Figure 6: 1982 Acad. A. D.
Alexandrov, Prof. A. M. Zamorzaev,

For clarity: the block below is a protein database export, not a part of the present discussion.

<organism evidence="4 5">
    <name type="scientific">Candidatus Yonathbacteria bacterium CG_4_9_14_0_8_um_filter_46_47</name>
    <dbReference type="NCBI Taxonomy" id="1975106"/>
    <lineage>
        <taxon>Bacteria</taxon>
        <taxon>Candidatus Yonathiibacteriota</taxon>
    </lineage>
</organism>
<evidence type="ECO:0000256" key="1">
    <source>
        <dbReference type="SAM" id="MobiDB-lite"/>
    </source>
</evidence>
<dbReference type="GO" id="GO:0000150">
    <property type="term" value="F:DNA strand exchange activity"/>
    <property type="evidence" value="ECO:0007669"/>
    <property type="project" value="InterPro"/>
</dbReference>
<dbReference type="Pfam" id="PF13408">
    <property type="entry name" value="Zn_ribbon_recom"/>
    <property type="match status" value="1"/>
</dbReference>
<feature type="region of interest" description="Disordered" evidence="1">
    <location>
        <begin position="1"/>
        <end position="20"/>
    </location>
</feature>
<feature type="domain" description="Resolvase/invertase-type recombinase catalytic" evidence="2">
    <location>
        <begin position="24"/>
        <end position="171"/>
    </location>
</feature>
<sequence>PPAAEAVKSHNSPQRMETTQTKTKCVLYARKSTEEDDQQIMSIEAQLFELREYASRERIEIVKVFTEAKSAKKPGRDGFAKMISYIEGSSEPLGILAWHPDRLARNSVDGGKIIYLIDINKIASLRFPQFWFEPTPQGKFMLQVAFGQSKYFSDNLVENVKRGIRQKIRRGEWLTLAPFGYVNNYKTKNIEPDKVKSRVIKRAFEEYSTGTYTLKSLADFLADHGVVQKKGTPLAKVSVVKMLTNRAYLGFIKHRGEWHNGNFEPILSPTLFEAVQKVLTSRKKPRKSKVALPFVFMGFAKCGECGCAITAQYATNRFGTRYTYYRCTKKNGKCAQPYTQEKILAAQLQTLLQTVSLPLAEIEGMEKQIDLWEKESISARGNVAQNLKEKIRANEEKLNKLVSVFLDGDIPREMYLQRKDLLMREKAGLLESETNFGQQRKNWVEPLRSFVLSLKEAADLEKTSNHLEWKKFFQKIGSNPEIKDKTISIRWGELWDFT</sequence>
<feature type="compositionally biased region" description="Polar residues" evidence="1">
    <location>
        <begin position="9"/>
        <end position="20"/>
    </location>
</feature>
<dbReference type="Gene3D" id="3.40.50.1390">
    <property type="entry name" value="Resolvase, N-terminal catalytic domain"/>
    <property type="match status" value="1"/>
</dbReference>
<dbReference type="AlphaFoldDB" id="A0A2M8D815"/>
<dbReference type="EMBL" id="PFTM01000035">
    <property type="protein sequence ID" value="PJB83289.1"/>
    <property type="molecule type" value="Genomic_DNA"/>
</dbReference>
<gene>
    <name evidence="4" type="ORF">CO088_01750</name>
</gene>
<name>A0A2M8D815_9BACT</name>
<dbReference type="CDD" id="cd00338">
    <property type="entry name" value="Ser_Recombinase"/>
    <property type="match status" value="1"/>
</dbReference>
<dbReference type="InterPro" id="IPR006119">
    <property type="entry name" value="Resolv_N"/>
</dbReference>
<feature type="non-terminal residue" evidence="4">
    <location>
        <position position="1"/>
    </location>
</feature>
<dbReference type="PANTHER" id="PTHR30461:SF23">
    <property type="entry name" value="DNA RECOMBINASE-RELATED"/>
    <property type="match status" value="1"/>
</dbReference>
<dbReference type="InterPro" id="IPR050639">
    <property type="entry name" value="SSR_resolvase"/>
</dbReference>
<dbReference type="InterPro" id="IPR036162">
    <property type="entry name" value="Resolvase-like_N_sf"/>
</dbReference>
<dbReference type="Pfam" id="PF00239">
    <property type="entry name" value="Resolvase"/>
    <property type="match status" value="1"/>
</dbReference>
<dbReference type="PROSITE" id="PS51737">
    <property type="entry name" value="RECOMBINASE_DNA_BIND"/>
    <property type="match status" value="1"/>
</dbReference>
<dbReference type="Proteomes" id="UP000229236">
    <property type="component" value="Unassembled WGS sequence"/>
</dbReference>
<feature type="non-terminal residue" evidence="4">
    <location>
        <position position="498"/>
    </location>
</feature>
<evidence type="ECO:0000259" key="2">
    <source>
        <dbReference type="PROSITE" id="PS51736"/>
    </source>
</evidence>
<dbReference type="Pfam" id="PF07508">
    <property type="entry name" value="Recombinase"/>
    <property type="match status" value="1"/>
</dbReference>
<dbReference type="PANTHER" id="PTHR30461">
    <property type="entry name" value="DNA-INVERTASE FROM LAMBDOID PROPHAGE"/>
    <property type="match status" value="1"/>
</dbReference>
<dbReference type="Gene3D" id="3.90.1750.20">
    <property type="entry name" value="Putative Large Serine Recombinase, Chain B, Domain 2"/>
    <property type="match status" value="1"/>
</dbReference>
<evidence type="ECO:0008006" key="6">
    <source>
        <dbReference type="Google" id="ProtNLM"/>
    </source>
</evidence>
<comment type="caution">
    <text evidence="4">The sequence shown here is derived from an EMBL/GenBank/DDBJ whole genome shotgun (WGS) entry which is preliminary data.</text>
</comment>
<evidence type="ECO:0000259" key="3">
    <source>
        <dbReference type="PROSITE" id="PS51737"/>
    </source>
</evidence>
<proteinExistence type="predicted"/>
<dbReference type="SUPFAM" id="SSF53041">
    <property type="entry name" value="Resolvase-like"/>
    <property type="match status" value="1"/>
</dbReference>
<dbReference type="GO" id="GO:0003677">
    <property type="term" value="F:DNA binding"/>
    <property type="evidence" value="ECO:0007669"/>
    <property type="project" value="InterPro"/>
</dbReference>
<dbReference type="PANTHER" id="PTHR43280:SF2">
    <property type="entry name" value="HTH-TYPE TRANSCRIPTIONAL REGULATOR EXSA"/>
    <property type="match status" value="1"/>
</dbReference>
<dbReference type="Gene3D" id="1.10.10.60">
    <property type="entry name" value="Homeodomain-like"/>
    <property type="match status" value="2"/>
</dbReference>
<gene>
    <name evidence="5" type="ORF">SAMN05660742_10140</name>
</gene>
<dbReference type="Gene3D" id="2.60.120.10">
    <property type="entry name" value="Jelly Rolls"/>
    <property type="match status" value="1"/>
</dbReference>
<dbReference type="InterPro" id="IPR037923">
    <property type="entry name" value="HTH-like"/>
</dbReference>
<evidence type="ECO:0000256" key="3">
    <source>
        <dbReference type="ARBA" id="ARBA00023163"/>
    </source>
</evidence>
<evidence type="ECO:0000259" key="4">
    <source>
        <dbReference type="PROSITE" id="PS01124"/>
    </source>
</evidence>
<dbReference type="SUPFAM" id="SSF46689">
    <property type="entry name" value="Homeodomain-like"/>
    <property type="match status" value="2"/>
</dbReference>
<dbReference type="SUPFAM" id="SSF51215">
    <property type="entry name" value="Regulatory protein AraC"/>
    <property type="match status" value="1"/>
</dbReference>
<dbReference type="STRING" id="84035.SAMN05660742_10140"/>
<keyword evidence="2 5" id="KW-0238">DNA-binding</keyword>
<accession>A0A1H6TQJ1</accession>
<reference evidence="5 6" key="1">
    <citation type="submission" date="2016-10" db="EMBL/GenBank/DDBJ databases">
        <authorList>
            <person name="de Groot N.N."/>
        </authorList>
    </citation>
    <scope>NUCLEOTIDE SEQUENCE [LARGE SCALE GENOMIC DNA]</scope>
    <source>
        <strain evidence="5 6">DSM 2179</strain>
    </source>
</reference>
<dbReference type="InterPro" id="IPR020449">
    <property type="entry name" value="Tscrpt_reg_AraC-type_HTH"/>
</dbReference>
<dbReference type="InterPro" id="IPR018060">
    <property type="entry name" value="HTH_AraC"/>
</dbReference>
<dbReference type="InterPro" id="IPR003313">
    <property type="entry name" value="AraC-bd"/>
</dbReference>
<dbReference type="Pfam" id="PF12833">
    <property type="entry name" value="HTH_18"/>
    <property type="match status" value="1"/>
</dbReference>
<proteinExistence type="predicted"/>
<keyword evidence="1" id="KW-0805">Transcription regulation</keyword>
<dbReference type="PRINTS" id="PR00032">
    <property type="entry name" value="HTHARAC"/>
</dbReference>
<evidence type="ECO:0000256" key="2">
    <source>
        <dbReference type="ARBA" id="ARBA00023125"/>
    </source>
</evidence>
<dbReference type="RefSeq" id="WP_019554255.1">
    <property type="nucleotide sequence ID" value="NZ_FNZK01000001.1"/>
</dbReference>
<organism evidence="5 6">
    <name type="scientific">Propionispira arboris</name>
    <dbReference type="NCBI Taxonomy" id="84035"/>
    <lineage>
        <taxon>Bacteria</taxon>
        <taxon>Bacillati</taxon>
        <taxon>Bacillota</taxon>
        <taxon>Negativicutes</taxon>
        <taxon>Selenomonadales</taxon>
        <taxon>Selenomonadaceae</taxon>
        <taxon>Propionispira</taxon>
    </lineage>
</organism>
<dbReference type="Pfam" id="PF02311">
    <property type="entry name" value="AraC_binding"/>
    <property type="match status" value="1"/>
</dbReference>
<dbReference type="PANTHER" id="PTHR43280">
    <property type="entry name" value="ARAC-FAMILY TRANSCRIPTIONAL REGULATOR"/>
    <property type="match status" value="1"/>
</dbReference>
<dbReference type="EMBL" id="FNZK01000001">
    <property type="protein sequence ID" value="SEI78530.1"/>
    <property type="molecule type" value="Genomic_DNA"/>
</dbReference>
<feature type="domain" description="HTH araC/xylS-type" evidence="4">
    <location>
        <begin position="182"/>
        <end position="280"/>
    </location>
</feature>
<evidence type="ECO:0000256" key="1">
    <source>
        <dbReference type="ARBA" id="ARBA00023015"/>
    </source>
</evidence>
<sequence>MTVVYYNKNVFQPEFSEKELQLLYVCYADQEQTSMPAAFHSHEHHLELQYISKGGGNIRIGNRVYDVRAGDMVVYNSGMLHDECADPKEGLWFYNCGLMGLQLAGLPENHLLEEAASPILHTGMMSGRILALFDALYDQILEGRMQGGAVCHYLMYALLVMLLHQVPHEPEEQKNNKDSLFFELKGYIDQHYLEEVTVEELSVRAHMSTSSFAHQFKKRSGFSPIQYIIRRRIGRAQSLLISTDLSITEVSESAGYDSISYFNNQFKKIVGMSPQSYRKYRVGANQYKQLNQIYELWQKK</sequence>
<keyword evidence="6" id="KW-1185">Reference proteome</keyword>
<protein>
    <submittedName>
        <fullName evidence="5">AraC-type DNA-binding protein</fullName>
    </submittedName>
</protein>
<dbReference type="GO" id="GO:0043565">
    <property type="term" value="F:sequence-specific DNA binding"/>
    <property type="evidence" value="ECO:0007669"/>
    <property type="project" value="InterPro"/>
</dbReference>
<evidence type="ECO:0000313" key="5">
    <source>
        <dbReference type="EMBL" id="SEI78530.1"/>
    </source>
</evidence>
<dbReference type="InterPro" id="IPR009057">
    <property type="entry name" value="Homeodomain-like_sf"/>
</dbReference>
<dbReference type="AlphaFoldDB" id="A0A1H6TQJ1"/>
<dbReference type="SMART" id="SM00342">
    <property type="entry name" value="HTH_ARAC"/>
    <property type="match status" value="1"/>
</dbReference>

During the first nine years of its existence the Department of Geometry not only trained specialists, but also made progress in the research of both crystallographic and noncrystallographic Psymmetries, when the group P of permutations of qualities ascribed to points of the figure under transformation is isomorphic to symmetry groups different from 32 crystallographic classes. Some essential results in this direction were obtained by E. A. Zamorzaeva in graduate work [14] in 1976. Further E. A. Zamorzaeva took postgraduate course at the Mathematical Steklov Institute of AS USSR under the supervision of B. N. Delone and changed the field of her interest, her investigations on supercrystallographic Psymmetries were continued by Yu. S. Karpova. The monograph [15] contains results on the general theory and classification of Psymmetries, the structure of crystallographic groups of some Psymmetries, the application of obtained results to the description of multidimensional symmetry groups, as well as the technique of Qsymmetry, which is more suitable for the description of physical phenomena in crystals. The results of V. P. Garit's dissertation on the derivation of twodimensional pseudoEuclidean Fedorov groups, their extension with the help of antimotions and twodimensional semiEuclidean discrete groups obtained in collaboration with I. A. Baltag are elucidated in detail in the monograph [5]. Altogether during the period from 1973 to 1982 geometers of the department defended 4 dissertations: P. A. Zabolotny  "To the generalization of groups of homology by V. I. Mikheev" (June, 1977), A. P. Lungu  "Extension of the theory and classification of Psymmetries" (November, 1980), A. F. Palistrant  "Groups of colour symmetry, their generalizations and applications" (doctor habilitat, October, 1982), V. P. Garit  "Twodimensional discrete groups of motions and similarities of the pseudoEuclidean and semiEuclidean planes" (December, 1982). 10. In 19831990 the Department of Geometry and its disciples continued to grow intensively. The beginning of this period was marked by new dissertations being defended: I. S. Gutsul  "Construction of threedimensional manifolds of constant negative curvature" (June, 1983), Yu. S. Karpova (Chubarova)  "To the derivation of junior space groups of Psymmetry" (November, 1983). In the same year E. A. Zamorzaeva defended at the Mathematical Steklov Institute of AS USSR the dissertation "Investigation of regular tilings for similarity symmetry groups".